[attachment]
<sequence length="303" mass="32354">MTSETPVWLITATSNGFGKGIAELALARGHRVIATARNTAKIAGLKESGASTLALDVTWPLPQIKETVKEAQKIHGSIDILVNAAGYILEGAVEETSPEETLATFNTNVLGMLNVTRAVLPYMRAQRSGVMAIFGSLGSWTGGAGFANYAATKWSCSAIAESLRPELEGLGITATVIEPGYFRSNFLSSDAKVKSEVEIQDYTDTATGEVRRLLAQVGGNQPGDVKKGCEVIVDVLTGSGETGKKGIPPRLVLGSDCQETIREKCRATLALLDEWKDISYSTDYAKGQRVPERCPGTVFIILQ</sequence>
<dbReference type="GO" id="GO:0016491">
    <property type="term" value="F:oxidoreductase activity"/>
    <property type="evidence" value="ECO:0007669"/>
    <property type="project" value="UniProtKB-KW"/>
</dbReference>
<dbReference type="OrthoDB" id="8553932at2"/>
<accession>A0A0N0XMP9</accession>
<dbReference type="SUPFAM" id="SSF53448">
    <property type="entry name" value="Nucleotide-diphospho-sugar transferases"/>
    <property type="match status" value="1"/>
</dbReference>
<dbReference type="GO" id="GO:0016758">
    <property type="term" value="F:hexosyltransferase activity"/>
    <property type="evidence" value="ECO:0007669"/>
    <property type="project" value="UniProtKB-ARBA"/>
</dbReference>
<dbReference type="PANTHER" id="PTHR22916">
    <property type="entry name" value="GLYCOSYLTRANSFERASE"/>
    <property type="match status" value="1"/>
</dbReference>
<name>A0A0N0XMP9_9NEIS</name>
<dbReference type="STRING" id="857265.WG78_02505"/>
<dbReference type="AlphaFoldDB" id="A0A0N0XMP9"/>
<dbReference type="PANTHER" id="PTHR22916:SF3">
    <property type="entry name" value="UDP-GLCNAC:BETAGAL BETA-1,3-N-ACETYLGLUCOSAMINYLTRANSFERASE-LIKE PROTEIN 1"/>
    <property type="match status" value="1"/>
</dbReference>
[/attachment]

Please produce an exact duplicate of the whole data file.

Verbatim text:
<sequence length="303" mass="32354">MTSETPVWLITATSNGFGKGIAELALARGHRVIATARNTAKIAGLKESGASTLALDVTWPLPQIKETVKEAQKIHGSIDILVNAAGYILEGAVEETSPEETLATFNTNVLGMLNVTRAVLPYMRAQRSGVMAIFGSLGSWTGGAGFANYAATKWSCSAIAESLRPELEGLGITATVIEPGYFRSNFLSSDAKVKSEVEIQDYTDTATGEVRRLLAQVGGNQPGDVKKGCEVIVDVLTGSGETGKKGIPPRLVLGSDCQETIREKCRATLALLDEWKDISYSTDYAKGQRVPERCPGTVFIILQ</sequence>
<dbReference type="GO" id="GO:0016491">
    <property type="term" value="F:oxidoreductase activity"/>
    <property type="evidence" value="ECO:0007669"/>
    <property type="project" value="UniProtKB-KW"/>
</dbReference>
<dbReference type="OrthoDB" id="8553932at2"/>
<accession>A0A0N0XMP9</accession>
<dbReference type="SUPFAM" id="SSF53448">
    <property type="entry name" value="Nucleotide-diphospho-sugar transferases"/>
    <property type="match status" value="1"/>
</dbReference>
<dbReference type="GO" id="GO:0016758">
    <property type="term" value="F:hexosyltransferase activity"/>
    <property type="evidence" value="ECO:0007669"/>
    <property type="project" value="UniProtKB-ARBA"/>
</dbReference>
<dbReference type="PANTHER" id="PTHR22916">
    <property type="entry name" value="GLYCOSYLTRANSFERASE"/>
    <property type="match status" value="1"/>
</dbReference>
<name>A0A0N0XMP9_9NEIS</name>
<dbReference type="STRING" id="857265.WG78_02505"/>
<dbReference type="AlphaFoldDB" id="A0A0N0XMP9"/>
<dbReference type="PANTHER" id="PTHR22916:SF3">
    <property type="entry name" value="UDP-GLCNAC:BETAGAL BETA-1,3-N-ACETYLGLUCOSAMINYLTRANSFERASE-LIKE PROTEIN 1"/>
    <property type="match status" value="1"/>
</dbReference>